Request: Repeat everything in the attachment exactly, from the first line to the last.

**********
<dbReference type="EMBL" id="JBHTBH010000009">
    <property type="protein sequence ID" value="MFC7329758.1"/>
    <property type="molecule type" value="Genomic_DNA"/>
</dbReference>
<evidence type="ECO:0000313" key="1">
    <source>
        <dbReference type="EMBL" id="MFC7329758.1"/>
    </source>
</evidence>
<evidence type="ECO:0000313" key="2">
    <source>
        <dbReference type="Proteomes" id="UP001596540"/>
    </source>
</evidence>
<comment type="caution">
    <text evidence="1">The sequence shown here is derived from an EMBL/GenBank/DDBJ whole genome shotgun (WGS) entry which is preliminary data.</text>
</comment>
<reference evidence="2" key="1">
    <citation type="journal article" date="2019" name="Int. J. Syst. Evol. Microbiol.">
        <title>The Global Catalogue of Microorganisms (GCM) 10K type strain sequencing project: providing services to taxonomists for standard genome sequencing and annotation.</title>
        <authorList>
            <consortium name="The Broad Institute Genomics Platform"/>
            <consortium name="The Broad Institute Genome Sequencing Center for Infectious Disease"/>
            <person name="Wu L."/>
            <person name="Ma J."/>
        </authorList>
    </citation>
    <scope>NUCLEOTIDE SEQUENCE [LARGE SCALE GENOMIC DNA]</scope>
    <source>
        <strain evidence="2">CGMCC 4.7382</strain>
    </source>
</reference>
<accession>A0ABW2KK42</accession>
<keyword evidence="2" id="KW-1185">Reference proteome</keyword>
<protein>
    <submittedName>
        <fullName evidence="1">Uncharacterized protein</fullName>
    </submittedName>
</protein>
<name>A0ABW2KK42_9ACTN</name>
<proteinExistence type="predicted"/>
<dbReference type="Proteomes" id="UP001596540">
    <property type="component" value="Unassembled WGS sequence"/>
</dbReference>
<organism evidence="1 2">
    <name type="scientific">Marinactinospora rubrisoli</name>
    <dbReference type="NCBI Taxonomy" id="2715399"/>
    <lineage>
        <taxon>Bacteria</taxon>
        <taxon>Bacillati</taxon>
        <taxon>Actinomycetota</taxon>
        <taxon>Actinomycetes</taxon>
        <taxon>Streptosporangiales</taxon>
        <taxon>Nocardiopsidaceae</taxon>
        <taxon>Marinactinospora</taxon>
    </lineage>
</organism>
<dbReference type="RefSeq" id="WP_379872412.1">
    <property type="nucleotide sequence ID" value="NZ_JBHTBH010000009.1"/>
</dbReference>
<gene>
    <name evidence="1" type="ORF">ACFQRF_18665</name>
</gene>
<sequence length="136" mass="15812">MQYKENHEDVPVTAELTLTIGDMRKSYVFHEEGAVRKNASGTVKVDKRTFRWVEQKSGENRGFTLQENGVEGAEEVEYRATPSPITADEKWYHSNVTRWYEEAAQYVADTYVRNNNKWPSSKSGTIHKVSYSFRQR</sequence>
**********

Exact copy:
<dbReference type="EMBL" id="JBHTBH010000009">
    <property type="protein sequence ID" value="MFC7329758.1"/>
    <property type="molecule type" value="Genomic_DNA"/>
</dbReference>
<evidence type="ECO:0000313" key="1">
    <source>
        <dbReference type="EMBL" id="MFC7329758.1"/>
    </source>
</evidence>
<evidence type="ECO:0000313" key="2">
    <source>
        <dbReference type="Proteomes" id="UP001596540"/>
    </source>
</evidence>
<comment type="caution">
    <text evidence="1">The sequence shown here is derived from an EMBL/GenBank/DDBJ whole genome shotgun (WGS) entry which is preliminary data.</text>
</comment>
<reference evidence="2" key="1">
    <citation type="journal article" date="2019" name="Int. J. Syst. Evol. Microbiol.">
        <title>The Global Catalogue of Microorganisms (GCM) 10K type strain sequencing project: providing services to taxonomists for standard genome sequencing and annotation.</title>
        <authorList>
            <consortium name="The Broad Institute Genomics Platform"/>
            <consortium name="The Broad Institute Genome Sequencing Center for Infectious Disease"/>
            <person name="Wu L."/>
            <person name="Ma J."/>
        </authorList>
    </citation>
    <scope>NUCLEOTIDE SEQUENCE [LARGE SCALE GENOMIC DNA]</scope>
    <source>
        <strain evidence="2">CGMCC 4.7382</strain>
    </source>
</reference>
<accession>A0ABW2KK42</accession>
<keyword evidence="2" id="KW-1185">Reference proteome</keyword>
<protein>
    <submittedName>
        <fullName evidence="1">Uncharacterized protein</fullName>
    </submittedName>
</protein>
<name>A0ABW2KK42_9ACTN</name>
<proteinExistence type="predicted"/>
<dbReference type="Proteomes" id="UP001596540">
    <property type="component" value="Unassembled WGS sequence"/>
</dbReference>
<organism evidence="1 2">
    <name type="scientific">Marinactinospora rubrisoli</name>
    <dbReference type="NCBI Taxonomy" id="2715399"/>
    <lineage>
        <taxon>Bacteria</taxon>
        <taxon>Bacillati</taxon>
        <taxon>Actinomycetota</taxon>
        <taxon>Actinomycetes</taxon>
        <taxon>Streptosporangiales</taxon>
        <taxon>Nocardiopsidaceae</taxon>
        <taxon>Marinactinospora</taxon>
    </lineage>
</organism>
<dbReference type="RefSeq" id="WP_379872412.1">
    <property type="nucleotide sequence ID" value="NZ_JBHTBH010000009.1"/>
</dbReference>
<gene>
    <name evidence="1" type="ORF">ACFQRF_18665</name>
</gene>
<sequence length="136" mass="15812">MQYKENHEDVPVTAELTLTIGDMRKSYVFHEEGAVRKNASGTVKVDKRTFRWVEQKSGENRGFTLQENGVEGAEEVEYRATPSPITADEKWYHSNVTRWYEEAAQYVADTYVRNNNKWPSSKSGTIHKVSYSFRQR</sequence>